Google is using artificial intelligence to scope out your favorite memories. As part of an update rolled out yesterday, Google Photos will now use facial recognition and machine learning to both find your best shots and bring up old, but similar photos. The update also allows users to create GIFs from videos, and automatically rotates upside-down photos in both the iOS and Android apps, as well as the web-based system.
Google Photo’s new memories feature uses facial recognition software to detect the people in your latest photos — then finds a few old photos of the same people, organizing them onto a card for easy browsing. The feature is rather similar to those Facebook videos that pop up on a “Friendiversary,” only the memories are triggered by the photos you take rather than by a date. The feature brings easy ways to reminisce with old photos — including the shots that you upload to Google Photos but don’t share publicly.
Along with digging up throwbacks via machine learning technology, the app update also collects more recent memories. The system detects the faces that commonly show up in your photos — like your child, for example — and for those favorite people, creates a highlight reel of the best shots from the last month. Google didn’t go into detail on what determines the “best” photo, but artificial intelligence is behind the new recent highlights feature.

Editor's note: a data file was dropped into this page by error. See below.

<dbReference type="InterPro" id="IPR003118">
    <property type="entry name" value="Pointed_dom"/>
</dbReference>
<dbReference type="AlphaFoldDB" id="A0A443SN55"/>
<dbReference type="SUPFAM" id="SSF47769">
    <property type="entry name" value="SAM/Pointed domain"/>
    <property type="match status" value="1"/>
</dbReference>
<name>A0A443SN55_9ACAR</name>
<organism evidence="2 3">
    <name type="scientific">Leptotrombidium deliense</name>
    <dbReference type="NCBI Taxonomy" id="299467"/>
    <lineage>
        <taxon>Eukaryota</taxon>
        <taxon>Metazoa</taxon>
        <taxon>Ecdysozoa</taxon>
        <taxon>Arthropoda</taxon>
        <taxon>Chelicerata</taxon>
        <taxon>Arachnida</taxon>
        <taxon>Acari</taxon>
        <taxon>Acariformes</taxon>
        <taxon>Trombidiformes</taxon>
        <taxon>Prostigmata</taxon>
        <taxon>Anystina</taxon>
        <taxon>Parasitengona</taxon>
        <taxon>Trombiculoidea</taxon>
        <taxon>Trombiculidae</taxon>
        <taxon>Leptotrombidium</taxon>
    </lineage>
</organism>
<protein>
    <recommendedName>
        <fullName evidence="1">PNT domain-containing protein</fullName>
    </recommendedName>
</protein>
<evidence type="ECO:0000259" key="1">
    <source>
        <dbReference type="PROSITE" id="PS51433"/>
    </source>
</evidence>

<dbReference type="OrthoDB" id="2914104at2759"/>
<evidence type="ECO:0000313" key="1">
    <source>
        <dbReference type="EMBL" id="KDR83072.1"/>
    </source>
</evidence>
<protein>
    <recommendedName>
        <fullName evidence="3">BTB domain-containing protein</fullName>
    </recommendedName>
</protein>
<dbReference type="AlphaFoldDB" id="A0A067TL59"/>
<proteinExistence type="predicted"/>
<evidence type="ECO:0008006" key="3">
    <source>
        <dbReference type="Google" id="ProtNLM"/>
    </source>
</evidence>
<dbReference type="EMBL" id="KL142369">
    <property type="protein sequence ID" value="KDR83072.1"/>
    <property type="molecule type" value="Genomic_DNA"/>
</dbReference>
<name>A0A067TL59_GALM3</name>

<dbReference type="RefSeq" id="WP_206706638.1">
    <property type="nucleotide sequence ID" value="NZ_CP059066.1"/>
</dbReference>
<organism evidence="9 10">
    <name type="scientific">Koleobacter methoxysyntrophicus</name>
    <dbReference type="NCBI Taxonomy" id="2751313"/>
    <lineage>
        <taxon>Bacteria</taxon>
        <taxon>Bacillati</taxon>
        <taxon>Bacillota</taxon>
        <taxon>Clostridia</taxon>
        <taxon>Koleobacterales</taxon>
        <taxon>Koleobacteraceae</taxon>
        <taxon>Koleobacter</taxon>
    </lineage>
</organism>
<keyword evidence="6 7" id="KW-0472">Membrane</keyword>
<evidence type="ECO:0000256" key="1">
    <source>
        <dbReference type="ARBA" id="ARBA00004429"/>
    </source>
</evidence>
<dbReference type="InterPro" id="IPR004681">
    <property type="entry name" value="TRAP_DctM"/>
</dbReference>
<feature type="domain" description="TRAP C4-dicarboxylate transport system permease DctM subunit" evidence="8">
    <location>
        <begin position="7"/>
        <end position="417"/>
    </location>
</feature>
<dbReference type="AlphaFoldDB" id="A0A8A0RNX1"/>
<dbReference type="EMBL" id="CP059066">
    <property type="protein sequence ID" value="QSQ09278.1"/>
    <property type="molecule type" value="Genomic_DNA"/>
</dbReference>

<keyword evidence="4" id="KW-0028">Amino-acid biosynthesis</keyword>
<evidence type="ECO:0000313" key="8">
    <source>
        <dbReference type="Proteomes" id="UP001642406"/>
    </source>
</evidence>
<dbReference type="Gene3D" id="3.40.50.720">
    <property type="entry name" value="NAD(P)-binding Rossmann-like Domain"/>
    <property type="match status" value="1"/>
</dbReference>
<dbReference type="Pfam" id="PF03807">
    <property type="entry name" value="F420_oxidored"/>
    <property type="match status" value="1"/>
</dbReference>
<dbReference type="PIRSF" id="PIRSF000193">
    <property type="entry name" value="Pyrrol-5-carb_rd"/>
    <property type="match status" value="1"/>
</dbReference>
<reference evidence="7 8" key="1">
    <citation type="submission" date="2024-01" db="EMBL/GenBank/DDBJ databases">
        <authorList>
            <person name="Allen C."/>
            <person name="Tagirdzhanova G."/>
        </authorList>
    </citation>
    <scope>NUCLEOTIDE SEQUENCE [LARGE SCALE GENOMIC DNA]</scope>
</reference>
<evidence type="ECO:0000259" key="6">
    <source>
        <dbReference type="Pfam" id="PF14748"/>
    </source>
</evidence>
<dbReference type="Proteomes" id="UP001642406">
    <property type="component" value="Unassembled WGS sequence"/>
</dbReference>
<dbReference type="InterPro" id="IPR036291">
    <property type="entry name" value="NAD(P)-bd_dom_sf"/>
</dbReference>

The update also brings the photo animation feature to videos. The program will scan the video for segments with the most motion, then automatically suggest a GIF created from that video, similar to what previous versions of the app could do with a still photo.
The update also introduces an easy fix for those sideways or upside-down photos. The software automatically detects photos that may not be right-side-up and suggests a rotation, re-orienting incorrectly oriented photos. While most smartphones and cameras will automatically adjust sideways photos, the simple fix is now there for those stray photos that get a bit mixed up — or for easily fixing upside-down scans.